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Is distracted driving really worth the risks?

Whether or not we realize it, many of our decisions in life are based on an immediate cost-benefit analysis. Behavioral rewards are weighed against risks, and we choose accordingly. And while we usually get things right, we often make the wrong decisions as well.

Why do some errors leave us feeling like we did our best while others leave us with deep regret? In many cases, a mistake feels especially "stupid" because we didn't carefully consider the serious negative consequences of a behavior; we only considered the marginal benefits. Distracted driving is one of the best examples of this phenomenon.

Most people who text and drive do so because they assume (consciously or unconsciously) that the convenience and entertainment of it outweighs the risks. But anyone who has ever hurt themselves or killed others in a distracted driving accident would tell you that it was perhaps the worst decision they ever made.

California's ban on texting and handheld cellphone use is a deterrent for some, but the problem of distracted driving remains pervasive. The same is true in other states. Because laws alone are not enough, drivers need to hear the stories of other drivers who now live with deep regret.

Recently, a judge in Michigan delivered a unique sentence in the case of a 23-year-old woman who killed a bicyclist in a distracted driving crash last year. In addition to paying tens of thousands of dollars in fines and restitution, the woman will spend 90 days in jail, perform 150 hours of community service and speak to 20 classes of driver's education students about the consequences of her behavior. The judge also ordered that for the next two years (while she is on probation), the woman is not allowed to own or even use a mobile device.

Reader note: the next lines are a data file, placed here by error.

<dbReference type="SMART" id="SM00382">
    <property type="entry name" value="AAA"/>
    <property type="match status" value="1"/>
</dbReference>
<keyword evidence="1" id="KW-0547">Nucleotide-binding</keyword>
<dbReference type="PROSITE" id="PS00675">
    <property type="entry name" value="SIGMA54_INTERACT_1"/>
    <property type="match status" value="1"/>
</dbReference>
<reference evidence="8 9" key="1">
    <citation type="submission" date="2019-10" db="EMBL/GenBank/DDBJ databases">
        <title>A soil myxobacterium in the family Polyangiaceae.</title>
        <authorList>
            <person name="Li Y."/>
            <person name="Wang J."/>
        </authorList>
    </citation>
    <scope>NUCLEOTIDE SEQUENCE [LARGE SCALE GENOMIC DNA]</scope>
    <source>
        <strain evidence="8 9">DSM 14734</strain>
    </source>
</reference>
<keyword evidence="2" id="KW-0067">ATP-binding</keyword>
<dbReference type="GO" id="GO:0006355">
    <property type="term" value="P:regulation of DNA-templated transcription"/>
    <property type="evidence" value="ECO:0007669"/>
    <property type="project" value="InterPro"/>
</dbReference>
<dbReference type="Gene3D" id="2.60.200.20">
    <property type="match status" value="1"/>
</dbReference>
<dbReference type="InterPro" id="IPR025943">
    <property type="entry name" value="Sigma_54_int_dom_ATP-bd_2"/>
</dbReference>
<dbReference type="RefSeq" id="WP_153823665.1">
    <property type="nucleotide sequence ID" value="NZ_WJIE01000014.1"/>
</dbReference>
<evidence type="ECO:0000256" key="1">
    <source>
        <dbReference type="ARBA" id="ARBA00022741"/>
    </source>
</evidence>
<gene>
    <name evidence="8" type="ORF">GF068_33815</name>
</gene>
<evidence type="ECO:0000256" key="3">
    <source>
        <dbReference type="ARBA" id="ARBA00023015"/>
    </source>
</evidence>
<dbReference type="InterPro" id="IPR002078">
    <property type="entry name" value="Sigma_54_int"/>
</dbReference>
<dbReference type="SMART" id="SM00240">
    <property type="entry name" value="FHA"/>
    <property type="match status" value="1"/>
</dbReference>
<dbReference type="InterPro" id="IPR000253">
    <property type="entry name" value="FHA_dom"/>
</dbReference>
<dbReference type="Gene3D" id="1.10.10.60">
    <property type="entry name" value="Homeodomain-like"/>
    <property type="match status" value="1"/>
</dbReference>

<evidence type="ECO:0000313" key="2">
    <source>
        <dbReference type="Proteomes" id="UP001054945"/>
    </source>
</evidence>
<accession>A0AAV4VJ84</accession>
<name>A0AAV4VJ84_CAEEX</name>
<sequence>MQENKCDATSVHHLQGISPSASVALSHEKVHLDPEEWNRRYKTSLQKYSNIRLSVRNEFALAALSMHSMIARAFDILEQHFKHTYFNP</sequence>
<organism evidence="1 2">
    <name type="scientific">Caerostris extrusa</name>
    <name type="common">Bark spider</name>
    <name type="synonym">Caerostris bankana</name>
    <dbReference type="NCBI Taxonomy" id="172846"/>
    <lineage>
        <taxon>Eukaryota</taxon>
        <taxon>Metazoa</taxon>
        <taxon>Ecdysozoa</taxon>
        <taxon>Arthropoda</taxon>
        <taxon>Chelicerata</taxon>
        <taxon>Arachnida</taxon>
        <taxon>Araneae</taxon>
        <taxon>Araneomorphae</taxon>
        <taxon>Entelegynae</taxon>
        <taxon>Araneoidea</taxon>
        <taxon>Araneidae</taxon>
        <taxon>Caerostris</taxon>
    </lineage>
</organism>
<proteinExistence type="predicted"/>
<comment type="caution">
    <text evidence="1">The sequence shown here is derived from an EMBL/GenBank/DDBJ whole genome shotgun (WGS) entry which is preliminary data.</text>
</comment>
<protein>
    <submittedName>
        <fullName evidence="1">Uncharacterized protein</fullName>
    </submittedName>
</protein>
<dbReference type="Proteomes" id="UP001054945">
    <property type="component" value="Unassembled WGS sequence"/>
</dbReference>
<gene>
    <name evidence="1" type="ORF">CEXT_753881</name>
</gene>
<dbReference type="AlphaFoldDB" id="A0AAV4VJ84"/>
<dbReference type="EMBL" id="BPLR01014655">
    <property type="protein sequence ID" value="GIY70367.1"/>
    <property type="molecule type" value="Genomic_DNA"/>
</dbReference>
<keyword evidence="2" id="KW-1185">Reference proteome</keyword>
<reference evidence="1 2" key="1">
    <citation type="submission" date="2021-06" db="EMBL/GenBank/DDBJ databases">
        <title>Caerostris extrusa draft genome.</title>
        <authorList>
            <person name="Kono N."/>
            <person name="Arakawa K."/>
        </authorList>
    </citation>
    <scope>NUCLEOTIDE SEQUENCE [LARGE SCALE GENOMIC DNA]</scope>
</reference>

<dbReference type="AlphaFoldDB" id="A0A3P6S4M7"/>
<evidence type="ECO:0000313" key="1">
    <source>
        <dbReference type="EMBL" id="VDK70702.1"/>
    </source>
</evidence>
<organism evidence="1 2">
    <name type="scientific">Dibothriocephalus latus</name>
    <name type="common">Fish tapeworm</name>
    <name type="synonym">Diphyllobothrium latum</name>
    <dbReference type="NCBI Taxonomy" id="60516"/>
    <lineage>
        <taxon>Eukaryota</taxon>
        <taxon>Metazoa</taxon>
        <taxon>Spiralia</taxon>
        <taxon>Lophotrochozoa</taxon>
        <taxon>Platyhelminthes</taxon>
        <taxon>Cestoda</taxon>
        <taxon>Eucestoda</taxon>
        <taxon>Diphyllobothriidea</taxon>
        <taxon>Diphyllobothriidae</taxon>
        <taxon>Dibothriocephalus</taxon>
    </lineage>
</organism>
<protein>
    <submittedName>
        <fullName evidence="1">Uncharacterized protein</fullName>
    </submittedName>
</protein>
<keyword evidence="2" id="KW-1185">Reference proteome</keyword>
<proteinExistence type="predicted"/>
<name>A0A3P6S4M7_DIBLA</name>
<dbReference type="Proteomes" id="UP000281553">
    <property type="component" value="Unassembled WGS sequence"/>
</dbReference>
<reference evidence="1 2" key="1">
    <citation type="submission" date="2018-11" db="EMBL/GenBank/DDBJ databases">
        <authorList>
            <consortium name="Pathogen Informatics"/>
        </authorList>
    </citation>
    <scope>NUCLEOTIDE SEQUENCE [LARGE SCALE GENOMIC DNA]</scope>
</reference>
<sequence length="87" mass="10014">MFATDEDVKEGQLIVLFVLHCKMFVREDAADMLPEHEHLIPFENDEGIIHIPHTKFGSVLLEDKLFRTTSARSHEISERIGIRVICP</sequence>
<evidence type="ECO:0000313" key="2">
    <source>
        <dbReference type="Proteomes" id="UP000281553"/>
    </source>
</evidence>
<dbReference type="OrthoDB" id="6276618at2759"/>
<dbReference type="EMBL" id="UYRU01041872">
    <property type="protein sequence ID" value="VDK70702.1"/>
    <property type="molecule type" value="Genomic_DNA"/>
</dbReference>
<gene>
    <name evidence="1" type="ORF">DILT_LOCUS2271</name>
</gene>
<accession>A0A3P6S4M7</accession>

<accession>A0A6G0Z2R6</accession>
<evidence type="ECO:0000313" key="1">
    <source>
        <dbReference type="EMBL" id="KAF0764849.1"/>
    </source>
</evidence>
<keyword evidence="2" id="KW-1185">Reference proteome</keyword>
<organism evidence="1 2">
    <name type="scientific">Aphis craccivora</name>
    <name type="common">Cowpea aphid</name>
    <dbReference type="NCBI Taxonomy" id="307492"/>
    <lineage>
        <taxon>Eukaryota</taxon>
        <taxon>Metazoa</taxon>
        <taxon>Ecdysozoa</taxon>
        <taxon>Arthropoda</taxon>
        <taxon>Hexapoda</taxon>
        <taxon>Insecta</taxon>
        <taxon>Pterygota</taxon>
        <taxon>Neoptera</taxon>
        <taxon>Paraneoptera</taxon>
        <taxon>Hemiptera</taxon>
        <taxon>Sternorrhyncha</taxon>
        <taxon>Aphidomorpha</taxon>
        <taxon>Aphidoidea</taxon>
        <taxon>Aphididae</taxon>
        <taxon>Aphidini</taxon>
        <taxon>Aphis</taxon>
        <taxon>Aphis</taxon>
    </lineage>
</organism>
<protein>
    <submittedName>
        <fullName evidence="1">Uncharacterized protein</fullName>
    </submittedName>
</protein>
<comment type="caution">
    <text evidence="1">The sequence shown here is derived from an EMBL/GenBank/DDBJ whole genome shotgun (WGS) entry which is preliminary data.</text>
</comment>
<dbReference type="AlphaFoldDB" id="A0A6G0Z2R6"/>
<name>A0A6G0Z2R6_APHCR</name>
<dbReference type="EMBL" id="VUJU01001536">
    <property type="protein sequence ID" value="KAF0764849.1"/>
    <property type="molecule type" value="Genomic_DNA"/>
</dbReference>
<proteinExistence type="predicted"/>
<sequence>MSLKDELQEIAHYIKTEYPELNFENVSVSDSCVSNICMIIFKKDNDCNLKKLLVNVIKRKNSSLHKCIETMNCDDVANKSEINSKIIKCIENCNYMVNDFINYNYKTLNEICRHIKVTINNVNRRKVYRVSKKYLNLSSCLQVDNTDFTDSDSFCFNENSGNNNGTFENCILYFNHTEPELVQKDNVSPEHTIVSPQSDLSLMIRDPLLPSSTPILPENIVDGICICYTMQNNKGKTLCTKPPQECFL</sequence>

Admittedly, the last part of that sentence could probably be legally challenged. But the judge's larger goal was to send a message to other distracted drivers that this behavior is not acceptable. The woman will probably send that message emphatically as she speaks to groups of driver's education students.

When doing the cost-benefit analysis of texting and driving, ask yourself what you will gain compared to what you have to lose. Is it worth risking your life or someone else's life?

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